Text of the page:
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TOP Mountain Motorcycle Museum Special


Bike of the Month: Kreidler Florett 50/K54 from 1972

The production of Kreidler motorcycles emerged from the metal works founded in Stuttgart in 1904 by Anton Kreidler.
Alfred Kreidler, son of the company founder, gained design experience in Berlin after completing his studies at the Technical University of Stuttgart, including in the automotive industry. Even then, he also designed, built and sold fast motorcycles under the name "Pan": 350 cc machines with a pushrod-controlled engine and a power output of no less than 12 hp.

Alfred Kreidler began developing motorcycles under the Kreidler brand in 1949, and the first Kreidler was an unthrottled motorcycle with a 50 cc engine and a power output of 2.2 hp, type designation K 50, in 1951.

In 1957, the first model of the Florett (K 54) appeared, powered by a horizontally mounted single-cylinder two-stroke engine with fan cooling.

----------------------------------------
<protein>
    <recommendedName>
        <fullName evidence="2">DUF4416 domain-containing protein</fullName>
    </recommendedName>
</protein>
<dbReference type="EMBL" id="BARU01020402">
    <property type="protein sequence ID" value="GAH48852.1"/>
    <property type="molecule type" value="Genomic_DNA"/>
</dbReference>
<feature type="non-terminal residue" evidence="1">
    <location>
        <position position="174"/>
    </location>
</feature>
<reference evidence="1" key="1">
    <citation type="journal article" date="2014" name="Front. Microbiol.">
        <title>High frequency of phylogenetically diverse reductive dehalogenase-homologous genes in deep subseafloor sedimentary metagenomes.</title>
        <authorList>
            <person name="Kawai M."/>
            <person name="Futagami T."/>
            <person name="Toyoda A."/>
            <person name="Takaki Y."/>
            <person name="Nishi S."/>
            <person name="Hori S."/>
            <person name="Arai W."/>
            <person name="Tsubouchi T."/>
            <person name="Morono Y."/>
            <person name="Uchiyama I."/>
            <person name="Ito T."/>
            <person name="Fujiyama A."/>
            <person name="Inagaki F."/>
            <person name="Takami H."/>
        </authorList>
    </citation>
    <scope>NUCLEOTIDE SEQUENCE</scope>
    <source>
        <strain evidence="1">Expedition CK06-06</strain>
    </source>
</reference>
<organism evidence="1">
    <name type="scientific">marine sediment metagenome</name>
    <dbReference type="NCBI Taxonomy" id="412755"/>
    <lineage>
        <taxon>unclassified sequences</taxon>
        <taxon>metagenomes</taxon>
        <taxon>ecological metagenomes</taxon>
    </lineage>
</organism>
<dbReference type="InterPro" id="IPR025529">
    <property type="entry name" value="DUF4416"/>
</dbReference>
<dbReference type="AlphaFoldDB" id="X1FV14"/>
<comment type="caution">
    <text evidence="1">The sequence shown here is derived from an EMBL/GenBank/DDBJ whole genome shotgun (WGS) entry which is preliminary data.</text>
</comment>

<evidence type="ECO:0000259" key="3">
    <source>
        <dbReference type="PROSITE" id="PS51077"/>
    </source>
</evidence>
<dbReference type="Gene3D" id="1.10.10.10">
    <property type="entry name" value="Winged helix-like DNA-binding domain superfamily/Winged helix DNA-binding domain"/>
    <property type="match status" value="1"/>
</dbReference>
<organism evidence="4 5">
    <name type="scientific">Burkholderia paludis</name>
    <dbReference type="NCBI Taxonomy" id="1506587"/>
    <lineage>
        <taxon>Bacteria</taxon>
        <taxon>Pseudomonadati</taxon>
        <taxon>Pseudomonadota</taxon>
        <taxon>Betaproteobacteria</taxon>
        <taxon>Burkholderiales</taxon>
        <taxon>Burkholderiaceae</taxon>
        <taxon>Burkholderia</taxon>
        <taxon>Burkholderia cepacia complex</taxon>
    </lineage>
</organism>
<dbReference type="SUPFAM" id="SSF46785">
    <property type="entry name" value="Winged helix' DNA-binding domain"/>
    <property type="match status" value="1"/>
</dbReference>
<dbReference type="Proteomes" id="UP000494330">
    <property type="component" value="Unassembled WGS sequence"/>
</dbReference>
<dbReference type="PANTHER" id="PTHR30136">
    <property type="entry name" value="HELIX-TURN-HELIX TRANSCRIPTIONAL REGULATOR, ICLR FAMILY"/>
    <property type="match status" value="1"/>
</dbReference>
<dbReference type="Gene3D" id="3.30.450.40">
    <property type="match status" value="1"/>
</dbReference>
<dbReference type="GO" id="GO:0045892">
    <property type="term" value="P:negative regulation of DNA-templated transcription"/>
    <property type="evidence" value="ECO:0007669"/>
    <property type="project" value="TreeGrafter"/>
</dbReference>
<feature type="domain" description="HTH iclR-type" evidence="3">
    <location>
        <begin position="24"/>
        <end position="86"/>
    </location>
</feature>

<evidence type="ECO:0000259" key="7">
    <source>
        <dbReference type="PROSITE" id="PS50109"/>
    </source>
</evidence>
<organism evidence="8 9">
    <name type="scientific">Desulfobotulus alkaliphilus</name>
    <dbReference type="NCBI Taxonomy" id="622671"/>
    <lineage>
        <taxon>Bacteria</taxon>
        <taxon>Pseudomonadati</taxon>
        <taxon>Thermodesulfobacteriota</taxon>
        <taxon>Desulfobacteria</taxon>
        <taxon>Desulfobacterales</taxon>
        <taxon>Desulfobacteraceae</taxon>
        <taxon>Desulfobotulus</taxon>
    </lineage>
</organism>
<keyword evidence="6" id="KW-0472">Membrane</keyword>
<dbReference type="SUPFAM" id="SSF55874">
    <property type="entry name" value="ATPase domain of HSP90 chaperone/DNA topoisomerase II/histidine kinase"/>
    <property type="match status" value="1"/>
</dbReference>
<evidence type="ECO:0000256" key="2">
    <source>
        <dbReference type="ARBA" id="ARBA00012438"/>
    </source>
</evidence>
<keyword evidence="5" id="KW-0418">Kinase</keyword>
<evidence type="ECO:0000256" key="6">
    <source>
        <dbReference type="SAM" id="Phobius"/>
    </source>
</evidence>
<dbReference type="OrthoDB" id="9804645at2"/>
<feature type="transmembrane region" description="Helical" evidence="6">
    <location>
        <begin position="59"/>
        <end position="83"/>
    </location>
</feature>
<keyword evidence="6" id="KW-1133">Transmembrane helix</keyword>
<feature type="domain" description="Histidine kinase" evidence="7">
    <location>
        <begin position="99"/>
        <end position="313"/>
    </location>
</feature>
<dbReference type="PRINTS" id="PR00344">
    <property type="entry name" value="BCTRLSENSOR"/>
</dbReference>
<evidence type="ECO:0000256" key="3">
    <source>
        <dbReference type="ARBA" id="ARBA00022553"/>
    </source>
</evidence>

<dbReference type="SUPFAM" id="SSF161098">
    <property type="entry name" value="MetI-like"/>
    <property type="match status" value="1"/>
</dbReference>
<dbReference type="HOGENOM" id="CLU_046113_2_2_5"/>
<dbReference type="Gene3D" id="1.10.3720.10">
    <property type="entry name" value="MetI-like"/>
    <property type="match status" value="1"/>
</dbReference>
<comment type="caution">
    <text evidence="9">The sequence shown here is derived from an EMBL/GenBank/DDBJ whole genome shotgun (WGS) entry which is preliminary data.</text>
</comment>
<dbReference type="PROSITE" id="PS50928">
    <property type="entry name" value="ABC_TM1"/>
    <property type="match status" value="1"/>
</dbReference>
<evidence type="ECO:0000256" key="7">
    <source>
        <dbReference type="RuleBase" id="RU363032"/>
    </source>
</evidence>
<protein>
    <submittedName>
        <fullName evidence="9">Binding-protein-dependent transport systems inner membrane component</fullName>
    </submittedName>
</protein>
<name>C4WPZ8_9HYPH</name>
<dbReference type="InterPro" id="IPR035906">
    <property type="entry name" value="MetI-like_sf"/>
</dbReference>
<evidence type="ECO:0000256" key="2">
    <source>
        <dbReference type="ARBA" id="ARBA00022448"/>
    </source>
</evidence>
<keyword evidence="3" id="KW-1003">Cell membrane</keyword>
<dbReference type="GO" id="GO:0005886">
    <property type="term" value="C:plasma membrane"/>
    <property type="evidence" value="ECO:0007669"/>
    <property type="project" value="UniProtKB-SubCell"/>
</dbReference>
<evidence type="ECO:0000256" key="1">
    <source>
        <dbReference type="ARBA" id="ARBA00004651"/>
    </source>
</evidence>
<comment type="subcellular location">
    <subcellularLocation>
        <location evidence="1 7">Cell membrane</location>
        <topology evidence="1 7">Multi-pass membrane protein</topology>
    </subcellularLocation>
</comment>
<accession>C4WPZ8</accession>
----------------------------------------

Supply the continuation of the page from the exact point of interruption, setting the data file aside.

The Florett developed into the best-known Kreidler model and was offered in numerous variants: with pedals (moped), without pedals (mokick) with a top speed of 40 km/h, as a moped without speed limit initially with 3.6 hp, then as GT and RS models (from 1967) with up to 6.8 hp (1980) in the Kreidler Florett RS.

The Florett had a special feature: while most of the competition used a pull-wedge gearbox with a more delicate internal gearshift, Puch, Zündapp and indeed Kreidler used a claw-shift gearbox for the mopeds, mokicks and light motorcycles.

Florett mokicks were very popular among tuners, as a number of so-called haircut kits were available for these motorcycles to increase performance - especially in the Netherlands - the use of which was illegal. The power of the throttled engines was raised considerably, some chalkers rode a blower mokick with the small insurance license plate and the engine of the last version of the blower-cooled moped with 5.8 hp (Florett TM - touring model).
It was visually unrecognizable when the new and more powerful engine was prohibited under the sheets of the blower cooling, but allowed to drive over 90 km/h instead of 45 km/h.

Kreidler manufactured mopeds, mopeds, mokicks, small and light motorcycles from 50 to 80 cm³ capacity until 1982.

 

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